10 Reads Goth Man Child Tells All
I’m a weekend goth. On Saturdays I wear black pyjamas with some spaceships from Star Wars on the front (bit Balenciaga) and listen to Fields of the Nephilim. It’s a thing for me. Then I look for anything Robert Smith-related on YouTube; I like dark things and emo-y things and I really like black.
At work I’m “really funny” and a “character” – a kind of dwarf-clown with endless stories. Every day I walk into the office with a “Hiyaaarrr!” and regale work friends with impossible tales about, me answering the door to a plumber while only wearing a shower cap and a towel over my not-unsubstantial boobs that suddenly “just fell off”. And then the plumber said, “Fine pair there, missus”, or something equally preposterous and “then everybody started laughing”, even though there was nobody there in the first place and I’d just made it all up. I’m excruciating. Sometimes I can’t sleep.
Weekend goth comes out
But that’s the “Hiyarrrrr!”, weekday me. The weekend me is a bit more of a patchouli sniffer who likes goth-y things. I like being a weekend goth. I do have a good time. I imagine it’s a bit like being one of those bad (good) trannies you see on Channel 5 who are normally called Janine or Purdey. Both are absolutely harmless but do love wearing really, really short skirts. Janine (Derek) and Purdey (Clive) have a coloured idea of what it means to be a woman. Every weekend they want to pass as women but never will. Like me being a goth: I’m pretend.
Inside my Saturday-goth-incubator-flat, nobody can ever “read” me or see me. This dressing-up is just for me. I think it’s a fetish. I have a mountain of old Yohji and it’s all black and “witchy”. I wear this and look in the mirror and then take it off again.
Black is the goth colour. Black is the colour that is not a colour and yet has the impact of red. It’s the colour of order and law and the church and death and the end. Rei Kawakubo says, “In the end black looks best.” Fluoro has fizz, camel is New York and navy is Paris. Brown is nothing without navy, and orange is sublime with grey. Dark grey is London (tartan is ridiculous). Gold is LA and Shanghai, and silver is very, very Tokyo.
Mock goth party
Craig Green has done black in cotton and made it boxy and this is making me more black-aware – “black-happy”. My friend Julian and I will be throwing a Coming Out Black Goth Party in the summer. This is going to be the flyer:
Venue: The Kings Arms, Poland Street, London’s Soho
Dress code: vintage Yohji and Gaultier (not Junior), much Craig Green blackness
Mood code: Meadham Kirchhoff-ness and major introspection vibes
Playlist: Nephilim, Sisters, Siouxsie, Cure, Bauhaus and Mary Chain to later stuff, such as Within Temptation, Krypteria, Nightwish and more
*A back room will be provided for navel-gazing moodiness and eyeliner application*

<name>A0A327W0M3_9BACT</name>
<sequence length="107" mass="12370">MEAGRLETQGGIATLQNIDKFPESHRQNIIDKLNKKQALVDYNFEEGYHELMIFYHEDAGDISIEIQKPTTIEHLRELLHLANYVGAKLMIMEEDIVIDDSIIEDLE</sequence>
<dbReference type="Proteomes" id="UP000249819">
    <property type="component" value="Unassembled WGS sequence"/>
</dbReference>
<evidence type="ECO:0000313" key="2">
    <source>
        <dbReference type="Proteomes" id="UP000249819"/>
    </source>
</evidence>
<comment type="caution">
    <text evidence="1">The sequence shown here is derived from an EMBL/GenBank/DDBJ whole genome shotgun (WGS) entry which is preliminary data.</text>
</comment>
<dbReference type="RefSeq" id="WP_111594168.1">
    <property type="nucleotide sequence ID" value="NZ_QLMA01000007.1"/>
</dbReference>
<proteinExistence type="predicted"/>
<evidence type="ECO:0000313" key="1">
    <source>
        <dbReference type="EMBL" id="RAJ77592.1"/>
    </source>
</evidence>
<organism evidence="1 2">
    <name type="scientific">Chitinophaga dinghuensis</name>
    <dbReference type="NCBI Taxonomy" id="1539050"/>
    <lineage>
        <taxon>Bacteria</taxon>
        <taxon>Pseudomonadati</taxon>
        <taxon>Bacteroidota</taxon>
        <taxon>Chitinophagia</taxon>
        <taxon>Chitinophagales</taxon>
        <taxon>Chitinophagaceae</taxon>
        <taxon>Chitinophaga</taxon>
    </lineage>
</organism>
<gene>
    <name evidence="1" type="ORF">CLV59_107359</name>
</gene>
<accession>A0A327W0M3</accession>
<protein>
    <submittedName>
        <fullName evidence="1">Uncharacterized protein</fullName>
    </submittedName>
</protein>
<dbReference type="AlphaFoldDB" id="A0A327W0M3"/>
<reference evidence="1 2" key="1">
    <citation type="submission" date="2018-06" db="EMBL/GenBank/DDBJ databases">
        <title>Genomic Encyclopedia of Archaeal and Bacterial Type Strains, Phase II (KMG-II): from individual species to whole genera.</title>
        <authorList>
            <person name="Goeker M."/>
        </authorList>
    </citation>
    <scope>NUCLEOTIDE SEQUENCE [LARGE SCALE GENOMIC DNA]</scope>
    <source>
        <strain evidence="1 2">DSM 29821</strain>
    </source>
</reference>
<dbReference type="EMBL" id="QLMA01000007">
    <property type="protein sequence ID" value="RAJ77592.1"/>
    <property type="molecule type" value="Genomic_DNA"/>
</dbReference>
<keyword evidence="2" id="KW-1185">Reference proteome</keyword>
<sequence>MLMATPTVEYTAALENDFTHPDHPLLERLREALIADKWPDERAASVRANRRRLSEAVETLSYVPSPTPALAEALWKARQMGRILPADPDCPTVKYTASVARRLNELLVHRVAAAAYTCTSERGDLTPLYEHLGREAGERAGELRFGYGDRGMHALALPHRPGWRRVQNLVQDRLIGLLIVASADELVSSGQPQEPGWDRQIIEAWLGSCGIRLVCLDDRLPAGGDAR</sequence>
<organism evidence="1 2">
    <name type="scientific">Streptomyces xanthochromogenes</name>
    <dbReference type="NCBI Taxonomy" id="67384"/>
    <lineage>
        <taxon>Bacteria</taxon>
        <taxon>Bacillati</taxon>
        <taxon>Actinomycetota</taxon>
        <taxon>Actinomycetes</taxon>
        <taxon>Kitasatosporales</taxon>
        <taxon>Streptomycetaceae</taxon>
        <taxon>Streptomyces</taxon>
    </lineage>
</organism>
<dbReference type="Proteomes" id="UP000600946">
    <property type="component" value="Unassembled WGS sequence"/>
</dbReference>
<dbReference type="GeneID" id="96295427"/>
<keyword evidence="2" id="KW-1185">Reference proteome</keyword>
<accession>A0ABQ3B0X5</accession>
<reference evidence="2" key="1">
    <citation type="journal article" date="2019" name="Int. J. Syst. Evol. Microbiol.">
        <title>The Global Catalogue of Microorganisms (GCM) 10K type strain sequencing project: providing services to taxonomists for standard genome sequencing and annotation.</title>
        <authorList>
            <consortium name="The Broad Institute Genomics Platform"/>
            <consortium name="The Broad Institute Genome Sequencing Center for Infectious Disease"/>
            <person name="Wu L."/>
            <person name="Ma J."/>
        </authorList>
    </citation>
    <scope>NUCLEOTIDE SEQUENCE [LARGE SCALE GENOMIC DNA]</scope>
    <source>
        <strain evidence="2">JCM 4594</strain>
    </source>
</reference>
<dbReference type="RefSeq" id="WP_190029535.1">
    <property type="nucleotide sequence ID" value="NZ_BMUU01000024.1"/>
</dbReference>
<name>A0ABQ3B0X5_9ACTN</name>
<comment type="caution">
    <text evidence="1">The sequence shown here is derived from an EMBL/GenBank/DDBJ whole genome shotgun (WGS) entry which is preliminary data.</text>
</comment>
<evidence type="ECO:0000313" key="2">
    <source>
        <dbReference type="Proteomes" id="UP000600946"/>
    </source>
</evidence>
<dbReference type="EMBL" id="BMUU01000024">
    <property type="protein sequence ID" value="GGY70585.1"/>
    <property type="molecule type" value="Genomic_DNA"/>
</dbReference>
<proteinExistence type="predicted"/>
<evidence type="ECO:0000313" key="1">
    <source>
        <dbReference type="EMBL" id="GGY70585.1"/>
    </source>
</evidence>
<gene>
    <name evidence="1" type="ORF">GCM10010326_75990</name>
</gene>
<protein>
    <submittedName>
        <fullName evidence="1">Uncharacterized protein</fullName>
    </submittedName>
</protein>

I like black. At school I liked The Cure and had conversations with other pretentious types in a black uniform and asked, “Why are we here?” That’s as painful a question as it gets, but at least I was asking questions.
Vapid frock chat
These days I just talk shops and skirts. Now I work in a business that deals in vapid frock chat. I can even speak vapid frock chat. I’m fluent in “magazine”:
“Invest in a knife pleat, kicky skirt or statement pencil.”
“A tulle ruff adds interest to any party separate.”
“Sass is pool slides worn with a rhubarb blouse.”
My friend Gemma calls shopping copy like this “fanny writing”, because you could write the word fanny 500 times and nobody would ever notice the difference.
On holiday – and I absolutely swear I’m not making this up – I sunbathe in clothes. I swim in a T-shirt. I wear shorts, but they’re black, and socks, and last year I wore shoes. But that was because I’d not packed my (black) trainers. It’s weird and I know it’s weird and it’s not because I’m a pretend goth, it’s because I’m not a thin (itals) pretend goth. If I were really thin – Saint-Laurent-thin – I would get it all out. Like, all. Because, in my limited sexual experience, thin fellas have big doodahs, so, yeah, get it out, flash it around a bit, do the helicopter, are proud. Instead I’m more a “I’ll just be under this umbrella with a Jackie Collins”, quiet type, more “Molly Ringwald in a Jesus and Mary Chain T-shirt” pensive.
Me sunbathing fully clothed, even sitting under an umbrella out of the sun, infuriates people. Lynn and Pete from Leeds on the next lounger hate it. Lynn and Pete from Leeds think everybody (Itals) at Il Mercato four-star hotel in Egypt’s dust-bowl enjoyment-vacuum Sharm el Sheik should get their dough-tits out in full sunshine. Lynn loves (Itals) getting hers out. Loves it! “Look at my downward-trending dough-tits, everybody! Go on have a good fooking (Itals) look!”
Lynn and Pete hate me. Think I’m weird. Think, “Why would you pay all that money and not go back with a tan?” But in reality Lynn and Pete hate each other. They hate themselves. Pete looks at Lynn and thinks, “What happened to that pretty young thing I married? Now all I see is a tattooed monster.” And Lynn looks at Pete and thinks: “It’s him who did this to me. Him who injected me with his filthy man-muck. This is it. This is all I’ve got – three kids, two weeks away and one fat fucking husband.” And then she jabs her thuggish gold rings into another packet of crisps and thinks some more about her erased future. Yes, Lynn, you stick to your sun lounger and I’ll stick fully clothed to mine.
Jesus, I’m like an even more goth-y Liz Jones.
By Richard Gray
Richard Gray is executive fashion director at The Sunday Times Style